HOBOKEN, N.J. - A highly respected friend and colleague told me I should be careful venting rage in such a powerful forum as Kansas Free Press. He thought that the article I wrote in response to Obama's compromise over tax cuts for millionaires was so fueled with rage that it sounded as if I was advocating against supporting Democrats. Right off the bat let me disabuse anyone who may have shared his impression. Yes, I was enraged, and I think I was expressing the justifiable anger of the heartland. But no, I don't want to abandon the country to the right wing. I just want the Democrats to fight as fiercely as they do.
I have no problem with admitting I am wrong, or changing my beliefs about an issue when I learn more about it. In this case I don't withdraw my complaints, they still have validity to me when taking the macro view of things. But after the initial rage has subsided, I am capable of appreciating other perspectives, which don't negate the other points, but can coexist with them. Seen with different lenses, different frames of reference there are things I appreciate on further reflection. And I feel since I gave vent to my outrage, I should give vent to more moderate impulses that are an appropriate background for my complaints.
Let me be clear. As angry and disillusioned as I often am with Obama, it is the farthest thing from my intention to urge withdrawing support from the Democrats and surrendering even more power to the right wing, that small but well-financed and determined faction that pushes so much weight in Washington. My complaint with the Democrats is that they don't oppose the Republicans nearly enough. They don't sufficiently reflect the interests of the population they represent. They give too much weight to the wishes of lobbyists and donors. Not as bad as the Republicans, but way too much. Yes, I still think this is true, but there are other considerations also worthy of attention.
My feeling is that the Democratic party is historically the party of the working people and rather than abandon it we the people should take it over. The people the party is supposed to represent should take it over. My complaints about Obama are within that context. I am a supporter in the sense that I believe that mainstream America needs a leader, but any real leader of the people musts represent their interests, and at this time the most important matter for the middle class is to resist the attack that is now being waged upon them by Corporate America. Again, I refer to Rep. Bernie Sanders for an eloquent explanation of what that battle entails (http://tinyurl.com/36qxyzt).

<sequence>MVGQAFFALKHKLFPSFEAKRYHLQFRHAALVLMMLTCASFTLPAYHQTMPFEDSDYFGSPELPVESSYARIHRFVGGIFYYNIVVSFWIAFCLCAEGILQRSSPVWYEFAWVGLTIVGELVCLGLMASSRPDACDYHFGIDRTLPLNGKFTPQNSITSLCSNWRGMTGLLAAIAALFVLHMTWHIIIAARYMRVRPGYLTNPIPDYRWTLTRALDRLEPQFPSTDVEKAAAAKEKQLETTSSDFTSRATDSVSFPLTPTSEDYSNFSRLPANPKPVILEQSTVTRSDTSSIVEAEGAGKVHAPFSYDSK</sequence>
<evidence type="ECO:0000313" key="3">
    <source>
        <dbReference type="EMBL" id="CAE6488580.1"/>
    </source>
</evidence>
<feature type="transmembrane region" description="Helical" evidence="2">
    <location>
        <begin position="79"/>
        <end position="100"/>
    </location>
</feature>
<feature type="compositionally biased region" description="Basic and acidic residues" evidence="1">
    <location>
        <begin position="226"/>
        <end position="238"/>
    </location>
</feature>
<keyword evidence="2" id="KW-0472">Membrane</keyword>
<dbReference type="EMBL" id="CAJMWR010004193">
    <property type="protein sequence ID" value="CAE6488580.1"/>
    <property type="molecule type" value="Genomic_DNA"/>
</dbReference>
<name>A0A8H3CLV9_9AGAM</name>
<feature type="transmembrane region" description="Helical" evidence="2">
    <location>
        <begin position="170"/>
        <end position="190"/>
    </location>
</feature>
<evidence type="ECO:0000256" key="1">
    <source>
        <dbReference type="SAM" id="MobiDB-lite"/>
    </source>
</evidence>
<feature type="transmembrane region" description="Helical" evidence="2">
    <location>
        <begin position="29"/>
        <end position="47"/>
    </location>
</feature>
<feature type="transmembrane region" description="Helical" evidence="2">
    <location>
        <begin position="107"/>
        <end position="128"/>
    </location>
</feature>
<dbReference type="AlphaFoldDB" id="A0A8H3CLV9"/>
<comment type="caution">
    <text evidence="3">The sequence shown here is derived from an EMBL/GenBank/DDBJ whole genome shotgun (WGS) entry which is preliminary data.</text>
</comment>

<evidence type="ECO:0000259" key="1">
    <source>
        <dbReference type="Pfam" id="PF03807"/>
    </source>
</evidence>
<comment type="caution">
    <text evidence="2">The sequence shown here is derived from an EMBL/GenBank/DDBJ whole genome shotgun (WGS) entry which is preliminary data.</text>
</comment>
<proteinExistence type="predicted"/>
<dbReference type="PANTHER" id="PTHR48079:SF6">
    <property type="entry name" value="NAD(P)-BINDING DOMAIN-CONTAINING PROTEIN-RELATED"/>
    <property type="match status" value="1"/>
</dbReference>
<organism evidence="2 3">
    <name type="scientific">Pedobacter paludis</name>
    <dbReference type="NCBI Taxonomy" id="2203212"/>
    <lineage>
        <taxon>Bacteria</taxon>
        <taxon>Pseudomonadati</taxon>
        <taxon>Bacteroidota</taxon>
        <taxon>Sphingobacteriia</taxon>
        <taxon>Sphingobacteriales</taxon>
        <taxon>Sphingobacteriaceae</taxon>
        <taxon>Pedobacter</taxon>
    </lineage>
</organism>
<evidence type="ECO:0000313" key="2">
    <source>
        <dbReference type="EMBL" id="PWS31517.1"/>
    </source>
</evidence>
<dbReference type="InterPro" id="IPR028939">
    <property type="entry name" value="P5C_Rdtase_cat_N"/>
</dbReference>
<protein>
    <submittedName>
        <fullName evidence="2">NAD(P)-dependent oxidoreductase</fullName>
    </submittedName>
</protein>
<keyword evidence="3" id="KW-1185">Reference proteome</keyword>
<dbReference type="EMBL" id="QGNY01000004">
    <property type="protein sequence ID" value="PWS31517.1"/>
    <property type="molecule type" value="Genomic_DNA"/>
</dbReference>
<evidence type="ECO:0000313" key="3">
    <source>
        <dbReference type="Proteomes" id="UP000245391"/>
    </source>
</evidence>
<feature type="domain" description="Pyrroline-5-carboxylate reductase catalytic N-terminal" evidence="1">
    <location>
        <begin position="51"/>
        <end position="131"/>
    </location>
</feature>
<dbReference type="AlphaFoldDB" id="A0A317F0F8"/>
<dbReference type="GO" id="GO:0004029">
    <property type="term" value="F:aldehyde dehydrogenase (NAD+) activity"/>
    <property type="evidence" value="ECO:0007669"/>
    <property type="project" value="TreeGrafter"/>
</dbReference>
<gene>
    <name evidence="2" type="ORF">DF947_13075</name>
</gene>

As someone who wants Obama to succeed in fulfilling what he reached for in his campaign rhetoric, who feels invested in that success, I still believe that what Obama should do is to re-invent himself and come out as a true warrior. Yes, part of such a reinvention is theater, but that is an important part of leadership. I think he needs to lift his head up from the minutiae of governing a bit and reconnect with the people, give them a reason to be charged up. He doesn't have to run the entire foreign policy of the United States as a public relations exercise as Karl Rove did for Bush, but he needs to put a little more attention into getting his message to the people.
I am one who has personally benefited substantially from healthcare reform, because my daughter, who was kicked off of insurance when she graduated from college, was able to get on my policy again and have health care. So I deeply appreciate the reforms Obama and the Democratic Congress put in place. My other complaints in a larger sense are not invalidated by that. We should not have surrendered the public option and so much more to private industry who are engaged in very questionable practices. But both points of view can coexist side by side.
Ezra Klein of the Washington Post explained today some of the nuances of the deal that was made versus the likely alternatives at this juncture in the road. Accepting the fact that the Republicans represent total predatory greed, it was impossible to get unemployment benefits through without conceding the tax cut for millionaires. That is the argument, and it's a reasonable assertion. The result was going to be much more beneficial to the cause of restarting the economy than any likely alternative if bypassing this compromise, according to Klein. It was more important to get money in the hands of those unemployed people to get the money circulating again to charge the economy than it was to fight against the tax cuts for millionaires. That's a deficit issue, Klein said, and it's not as pressing as rebuilding the economy. It's a reasonable argument and a good reason to accept the compromise and get moving, rather than have all those unemployed people hanging on an uncertain future as the issue is debated.